HEAR THEM ROAR

BLOCK­BUSTER RE­VIS­ITS JURAS­SIC WORLD

The Gold Coast Bulletin - Play Magazine - - FRONT PAGE - CALEB JONES

The lava pours from the ceil­ings. It explodes from the moun­tain­top. It creeps, then pours and roars down the moun­tain­side as peo­ple fran­ti­cally try to es­cape – with di­nosaurs chas­ing af­ter them.

It’s the open­ing act of a ma­jor block­buster, but the erup­tion part is re­al­ity for peo­ple who live un­der Hawaii’s Ki­lauea and Gu­atemala’s Fuego vol­ca­noes.

The cast and crew of Juras­sic World: Fallen King­dom say it’s un­for­tu­nate that their big film re­volves around a mas­sively de­struc­tive erupt­ing vol­cano. It’s also – ob­vi­ously – not their fault.

The film shot in Hawaii and the United King­dom in 2017 pre­miered in Madrid in May, three weeks af­ter Ki­lauea started send­ing lava into neigh­bour­hoods.

The first Juras­sic World ranks among his­tory’s big­gest box-of­fice hits with $1.7 bil­lion in world­wide ticket sales.

The stars held a me­dia day re­cently to pro­mote the di­nosaur se­quel on Oahu, less than 160 kilo­me­tres from Hawaii’s Big Is­land where lava from Ki­lauea has de­stroyed more than 600 homes since early May. In Gu­atemala, at least 110 peo­ple were killed when a vol­cano erupted June 3, send­ing waves of su­per­heated de­bris on to vil­lages on its flanks.

The film’s writer and pro­ducer, Colin Trevor­row, says the tim­ing of the film’s re­lease was not some­thing they could have planned for.

“Ob­vi­ously not some­thing that was an­tic­i­pated in any way,” Trevor­row says at Oahu’s Kualoa Ranch, where some of the movie was filmed. “And if any­thing, I think it just is a re­minder of the un­re­lent­ing power of planet Earth and how just dwarfed we are by that.”

Char­ac­ters in the film go to a trop­i­cal is­land where their man-made di­nosaurs face ex­tinc­tion from an erupt­ing vol­cano.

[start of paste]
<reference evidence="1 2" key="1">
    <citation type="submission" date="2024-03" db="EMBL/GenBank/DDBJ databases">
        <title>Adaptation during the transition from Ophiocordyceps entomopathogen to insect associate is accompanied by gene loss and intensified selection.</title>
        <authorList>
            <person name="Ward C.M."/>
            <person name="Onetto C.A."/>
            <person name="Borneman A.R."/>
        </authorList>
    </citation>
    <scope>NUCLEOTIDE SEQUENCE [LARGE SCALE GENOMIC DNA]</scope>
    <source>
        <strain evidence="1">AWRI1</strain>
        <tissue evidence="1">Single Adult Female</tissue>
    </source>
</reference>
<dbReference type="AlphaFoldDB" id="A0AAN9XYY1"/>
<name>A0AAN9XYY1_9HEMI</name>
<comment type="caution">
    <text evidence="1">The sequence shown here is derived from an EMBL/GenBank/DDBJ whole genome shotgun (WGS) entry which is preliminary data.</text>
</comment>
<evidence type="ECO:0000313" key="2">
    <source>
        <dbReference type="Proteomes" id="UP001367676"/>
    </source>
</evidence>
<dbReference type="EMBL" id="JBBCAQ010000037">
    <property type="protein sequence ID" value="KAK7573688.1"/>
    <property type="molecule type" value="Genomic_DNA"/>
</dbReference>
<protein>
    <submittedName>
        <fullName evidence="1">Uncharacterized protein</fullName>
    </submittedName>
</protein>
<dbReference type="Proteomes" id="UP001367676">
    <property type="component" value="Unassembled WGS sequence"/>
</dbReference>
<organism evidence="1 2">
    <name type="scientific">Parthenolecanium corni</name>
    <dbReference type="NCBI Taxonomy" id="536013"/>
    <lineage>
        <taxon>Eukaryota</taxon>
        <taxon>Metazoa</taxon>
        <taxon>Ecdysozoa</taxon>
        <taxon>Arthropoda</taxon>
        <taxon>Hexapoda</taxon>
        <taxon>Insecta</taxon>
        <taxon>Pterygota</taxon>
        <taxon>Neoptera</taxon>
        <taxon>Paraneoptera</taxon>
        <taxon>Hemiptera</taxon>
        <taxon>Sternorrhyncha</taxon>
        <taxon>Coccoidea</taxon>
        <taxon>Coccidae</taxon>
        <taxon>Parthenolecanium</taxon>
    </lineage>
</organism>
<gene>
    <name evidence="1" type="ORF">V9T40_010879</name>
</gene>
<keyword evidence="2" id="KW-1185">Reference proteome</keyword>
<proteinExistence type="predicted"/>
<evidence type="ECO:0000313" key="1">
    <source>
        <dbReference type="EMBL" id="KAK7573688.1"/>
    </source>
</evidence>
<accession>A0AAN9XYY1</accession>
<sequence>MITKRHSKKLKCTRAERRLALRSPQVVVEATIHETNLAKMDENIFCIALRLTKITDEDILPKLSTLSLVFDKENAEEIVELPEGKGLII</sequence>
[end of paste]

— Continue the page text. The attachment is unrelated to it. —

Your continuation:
Ac­tor Bryce Dal­las Howard, who plays Clare, the head of the park in the pre­vi­ous film who now sets out to save the an­i­mals she once over­saw, says she is un­cer­tain how vol­canoaf­fected peo­ple might re­ceive the fic­tional de­pic­tion of spew­ing molten rock that dom­i­nates the first part of the film.

“I re­ally don’t know,” she says. “I mean, it’s in­tense what’s hap­pen­ing. And a nat­u­ral dis­as­ter is one of those things that kind of, those mo­ments I think bring everyone to­gether be­cause that’s not a po­lit­i­cal act, you know, it’s some­thing where we are all vul­ner­a­ble to the power of this planet.”

Though the scenes of molten rock ex­plod­ing from the vol­cano in the movie smack of Hol­ly­wood drama­ti­sa­tion, Trevor­row says the Juras­sic team worked dili­gently to cre­ate re­al­is­tic im­agery.

“We had vol­ca­nol­o­gists as con­sul­tants and we watched a lot of film and a lot of video of var­i­ous kinds of vol­ca­noes and how they erupted,” he says.

Some of the com­put­er­gen­er­ated char­ac­ter­is­tics of lava in the film mir­ror what is ac­tu­ally hap­pen­ing in Hawaii and Gu­atemala, Trevor­row added. “It was in­ter­est­ing for me to watch, you know, with the speed of the Ki­lauea lava flow that started off so slowly and grew faster and faster to the point where it was as fast as our lava,” he says.

Ac­tor Jus­tice Smith, a new­comer to the Juras­sic fran­chise, says the film’s re­lease tim­ing is an “un­for­tu­nate co­in­ci­dence” and that his “heart goes out to the peo­ple that are suf­fer­ing over there”.

Di­rec­tor J. A. Bay­ona was hes­i­tant to draw par­al­lels be­tween fan­tasy and re­al­world dis­as­ters.

“In this case, I think it’s a movie to have fun,” Bay­ona says. “Of course, it’s ter­ri­ble what’s go­ing on right now in Gu­atemala or in Hawaii, but I don’t see the con­nec­tion in there.”

Bay­ona also over­saw the mak­ing of The Im­pos­si­ble, which was based on the true story of a tsunami in Thai­land.

Long­time Juras­sic ac­tor Jeff Gold­blum echoed the sen­ti­ments of the rest of the cast. “I’m just con­cerned about, you know, the ef­fects of it and the im­pact … and hope ev­ery­body’s OK,” he says.

Juras­sic World: Fallen King­dom opens in cine­mas to­day

The fic­tional de­pic­tion of spew­ing molten rock dom­i­nates the first part of new block­buster Juras­sic World: Fallen King­dom.

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